How to Get a Job in Sports Public Relations

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So you want to get a job in Sports Public Relations. Sports PR is a highly demanding field that requires a lot of hours and generally low pay. However, it can be rewarding and a whole lot of fun once you break into the field, which is the hardest part of the whole deal. Sports is a small club; once you get in the door, the field generally takes care of its own.

  • If you're still in college, major in a field that will give you a writing background. A writing background is the No. 1 desired feature for employers in this field. Major in English, communications, journalism or, if your school offers it, writing. Write as much and as often as you possibly can. Volunteer for the school newspaper. Do whatever you need to do to get as much experience and knowledge as you can.

  • Take a class in desktop publishing, or at the very least in Adobe's InDesign software. While this is not a necessary component of sports public relations, most positions come at university media departments, and a lot of smaller schools require their Sports Information Directors (SIDs) to be able to publish their own media guides.

  • Write to all your area teams; college, NFL, NBA, MLB and so on. Volunteer to work on game days. Working on game days is the best way to get your foot in the door with a sports team and get your first public relations experience on your resume. There's a lot of jobs that teams need done on game days, from running stats to pulling wires for the camera crews on the sidelines.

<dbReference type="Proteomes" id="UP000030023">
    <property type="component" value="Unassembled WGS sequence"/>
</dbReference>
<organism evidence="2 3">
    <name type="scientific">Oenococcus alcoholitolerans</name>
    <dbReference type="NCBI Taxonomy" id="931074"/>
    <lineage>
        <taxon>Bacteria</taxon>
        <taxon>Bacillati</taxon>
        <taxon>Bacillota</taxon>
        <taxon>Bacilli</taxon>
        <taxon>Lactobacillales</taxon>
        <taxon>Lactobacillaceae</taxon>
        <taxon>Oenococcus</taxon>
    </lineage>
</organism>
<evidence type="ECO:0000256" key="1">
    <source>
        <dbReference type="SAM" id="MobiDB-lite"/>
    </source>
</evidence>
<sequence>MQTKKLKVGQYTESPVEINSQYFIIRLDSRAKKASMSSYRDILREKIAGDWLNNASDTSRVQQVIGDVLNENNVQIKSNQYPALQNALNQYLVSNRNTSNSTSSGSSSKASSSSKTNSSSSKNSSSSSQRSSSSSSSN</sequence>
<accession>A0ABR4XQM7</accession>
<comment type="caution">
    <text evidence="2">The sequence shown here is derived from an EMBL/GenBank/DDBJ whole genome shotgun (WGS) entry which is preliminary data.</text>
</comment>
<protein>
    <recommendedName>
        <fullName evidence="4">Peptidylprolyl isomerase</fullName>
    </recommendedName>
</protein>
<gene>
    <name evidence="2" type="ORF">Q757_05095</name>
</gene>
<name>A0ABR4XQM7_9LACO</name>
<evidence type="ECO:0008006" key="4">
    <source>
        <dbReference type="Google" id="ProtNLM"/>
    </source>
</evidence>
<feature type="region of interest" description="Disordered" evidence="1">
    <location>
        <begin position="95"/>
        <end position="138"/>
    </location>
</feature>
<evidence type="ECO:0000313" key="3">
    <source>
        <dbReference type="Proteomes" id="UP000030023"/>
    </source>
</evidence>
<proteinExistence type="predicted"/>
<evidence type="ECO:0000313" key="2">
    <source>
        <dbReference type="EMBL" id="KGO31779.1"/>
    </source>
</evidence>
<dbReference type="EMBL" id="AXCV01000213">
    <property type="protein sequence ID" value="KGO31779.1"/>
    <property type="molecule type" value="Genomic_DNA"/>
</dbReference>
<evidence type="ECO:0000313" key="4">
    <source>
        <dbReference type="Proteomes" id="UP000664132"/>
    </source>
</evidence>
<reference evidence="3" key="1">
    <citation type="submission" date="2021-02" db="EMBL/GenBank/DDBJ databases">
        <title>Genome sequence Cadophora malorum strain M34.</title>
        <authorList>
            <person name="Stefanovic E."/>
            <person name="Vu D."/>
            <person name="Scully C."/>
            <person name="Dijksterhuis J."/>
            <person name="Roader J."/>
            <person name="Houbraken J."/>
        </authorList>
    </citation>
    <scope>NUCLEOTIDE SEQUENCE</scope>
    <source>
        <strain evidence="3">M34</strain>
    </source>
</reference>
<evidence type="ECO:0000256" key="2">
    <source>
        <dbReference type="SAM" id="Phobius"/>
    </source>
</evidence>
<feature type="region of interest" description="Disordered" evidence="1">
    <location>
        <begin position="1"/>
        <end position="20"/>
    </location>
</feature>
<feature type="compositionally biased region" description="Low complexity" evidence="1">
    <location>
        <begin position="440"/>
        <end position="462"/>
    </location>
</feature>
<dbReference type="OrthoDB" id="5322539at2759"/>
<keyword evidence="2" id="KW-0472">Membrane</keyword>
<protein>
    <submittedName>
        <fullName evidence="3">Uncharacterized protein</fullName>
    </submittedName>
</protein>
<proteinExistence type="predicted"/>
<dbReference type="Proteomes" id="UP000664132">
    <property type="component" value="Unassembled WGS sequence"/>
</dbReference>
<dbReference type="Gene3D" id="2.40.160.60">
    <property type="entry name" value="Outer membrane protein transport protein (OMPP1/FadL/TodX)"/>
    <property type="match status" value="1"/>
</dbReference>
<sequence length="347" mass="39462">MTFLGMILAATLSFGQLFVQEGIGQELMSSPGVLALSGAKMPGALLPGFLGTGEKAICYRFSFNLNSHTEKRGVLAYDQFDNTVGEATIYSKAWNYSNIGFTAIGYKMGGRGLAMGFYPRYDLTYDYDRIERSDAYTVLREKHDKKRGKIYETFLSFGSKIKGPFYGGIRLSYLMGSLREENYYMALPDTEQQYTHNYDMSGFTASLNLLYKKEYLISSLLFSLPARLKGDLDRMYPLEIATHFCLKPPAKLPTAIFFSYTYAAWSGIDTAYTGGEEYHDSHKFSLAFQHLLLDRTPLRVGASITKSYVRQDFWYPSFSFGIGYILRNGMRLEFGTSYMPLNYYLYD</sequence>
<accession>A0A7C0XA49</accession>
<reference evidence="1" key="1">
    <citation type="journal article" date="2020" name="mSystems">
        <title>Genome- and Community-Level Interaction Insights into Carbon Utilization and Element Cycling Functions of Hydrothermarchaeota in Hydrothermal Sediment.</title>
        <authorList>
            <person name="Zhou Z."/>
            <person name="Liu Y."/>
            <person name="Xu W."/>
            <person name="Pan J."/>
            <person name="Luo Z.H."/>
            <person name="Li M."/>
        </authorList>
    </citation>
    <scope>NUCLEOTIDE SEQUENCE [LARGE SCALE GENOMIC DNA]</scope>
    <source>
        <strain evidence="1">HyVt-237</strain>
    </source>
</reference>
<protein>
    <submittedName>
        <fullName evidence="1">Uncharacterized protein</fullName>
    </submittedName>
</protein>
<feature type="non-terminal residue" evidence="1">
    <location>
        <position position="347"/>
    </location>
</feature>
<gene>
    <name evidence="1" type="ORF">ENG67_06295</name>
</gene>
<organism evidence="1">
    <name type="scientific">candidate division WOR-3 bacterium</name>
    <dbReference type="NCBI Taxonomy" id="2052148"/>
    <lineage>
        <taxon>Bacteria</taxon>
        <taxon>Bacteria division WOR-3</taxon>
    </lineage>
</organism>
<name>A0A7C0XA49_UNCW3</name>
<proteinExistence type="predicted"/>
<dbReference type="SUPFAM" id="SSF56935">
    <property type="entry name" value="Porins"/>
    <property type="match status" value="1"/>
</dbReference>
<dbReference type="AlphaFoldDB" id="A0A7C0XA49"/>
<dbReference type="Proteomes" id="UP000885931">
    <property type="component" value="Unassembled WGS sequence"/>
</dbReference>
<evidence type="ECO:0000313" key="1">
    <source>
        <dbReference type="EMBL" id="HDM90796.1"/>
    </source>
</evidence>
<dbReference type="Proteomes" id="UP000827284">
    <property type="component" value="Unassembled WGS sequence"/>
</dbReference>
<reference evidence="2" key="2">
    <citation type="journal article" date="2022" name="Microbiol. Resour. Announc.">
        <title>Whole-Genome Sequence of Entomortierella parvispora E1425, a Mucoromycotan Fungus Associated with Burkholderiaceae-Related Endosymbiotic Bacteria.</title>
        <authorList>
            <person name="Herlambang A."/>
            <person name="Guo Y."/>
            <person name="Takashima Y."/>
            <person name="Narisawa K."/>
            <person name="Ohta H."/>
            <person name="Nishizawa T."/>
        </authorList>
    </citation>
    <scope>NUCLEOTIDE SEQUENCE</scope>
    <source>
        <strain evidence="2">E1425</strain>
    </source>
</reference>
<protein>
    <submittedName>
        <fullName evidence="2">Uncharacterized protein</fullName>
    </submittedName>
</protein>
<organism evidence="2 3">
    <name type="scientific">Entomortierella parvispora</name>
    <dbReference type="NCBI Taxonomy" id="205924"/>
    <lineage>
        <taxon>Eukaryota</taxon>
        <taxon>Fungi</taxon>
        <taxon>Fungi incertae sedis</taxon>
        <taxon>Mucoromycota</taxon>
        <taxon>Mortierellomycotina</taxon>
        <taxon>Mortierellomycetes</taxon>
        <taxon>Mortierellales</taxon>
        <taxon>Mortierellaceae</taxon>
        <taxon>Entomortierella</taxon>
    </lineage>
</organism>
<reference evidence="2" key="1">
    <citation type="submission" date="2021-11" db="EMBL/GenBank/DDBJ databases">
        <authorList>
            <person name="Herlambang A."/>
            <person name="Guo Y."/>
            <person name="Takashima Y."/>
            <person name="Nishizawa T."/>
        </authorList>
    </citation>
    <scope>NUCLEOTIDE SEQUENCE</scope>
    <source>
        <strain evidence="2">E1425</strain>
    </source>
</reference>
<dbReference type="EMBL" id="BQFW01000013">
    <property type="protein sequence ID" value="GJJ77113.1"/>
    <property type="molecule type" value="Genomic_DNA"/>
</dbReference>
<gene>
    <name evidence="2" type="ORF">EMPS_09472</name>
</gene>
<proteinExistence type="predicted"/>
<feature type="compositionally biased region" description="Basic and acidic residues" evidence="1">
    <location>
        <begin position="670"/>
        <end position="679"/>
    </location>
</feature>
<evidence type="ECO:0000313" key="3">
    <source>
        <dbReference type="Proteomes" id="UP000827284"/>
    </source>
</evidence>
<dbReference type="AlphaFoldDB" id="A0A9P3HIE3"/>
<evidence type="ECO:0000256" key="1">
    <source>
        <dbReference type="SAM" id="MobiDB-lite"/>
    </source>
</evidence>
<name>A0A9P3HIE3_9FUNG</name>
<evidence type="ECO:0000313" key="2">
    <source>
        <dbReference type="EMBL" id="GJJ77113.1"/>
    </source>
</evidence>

• Get a longer-term internship with the team or college you've been working with. Colleges in particular have a lot of work that needs to be done, as most have several sports, some with 20 or even 30 teams that need to be covered. College PR departments tend to be underfunded, so they will generally allow interns to cover one of their lower-end sports to gain experience and save money on staff. Even if you do not get your internship with a college, any teams can use extra hands around the office to produce league-mandated materials, or get players to interviews on time.

  • Find your first paying job. If your internship experience does not land you your first full-time job, visit ncaa.org, and look for paid internships with college public relations departments. These positions are exceedingly low-paying and only last one school year, but these positions will allow you to cover multiple sports and do the job full time. After a year or two of experience, you will be ready to land your first real paying position.

Tips & Warnings

  • You will almost certainly have to move at some point during your career for a better job; if this is not possible, do not get into this field.
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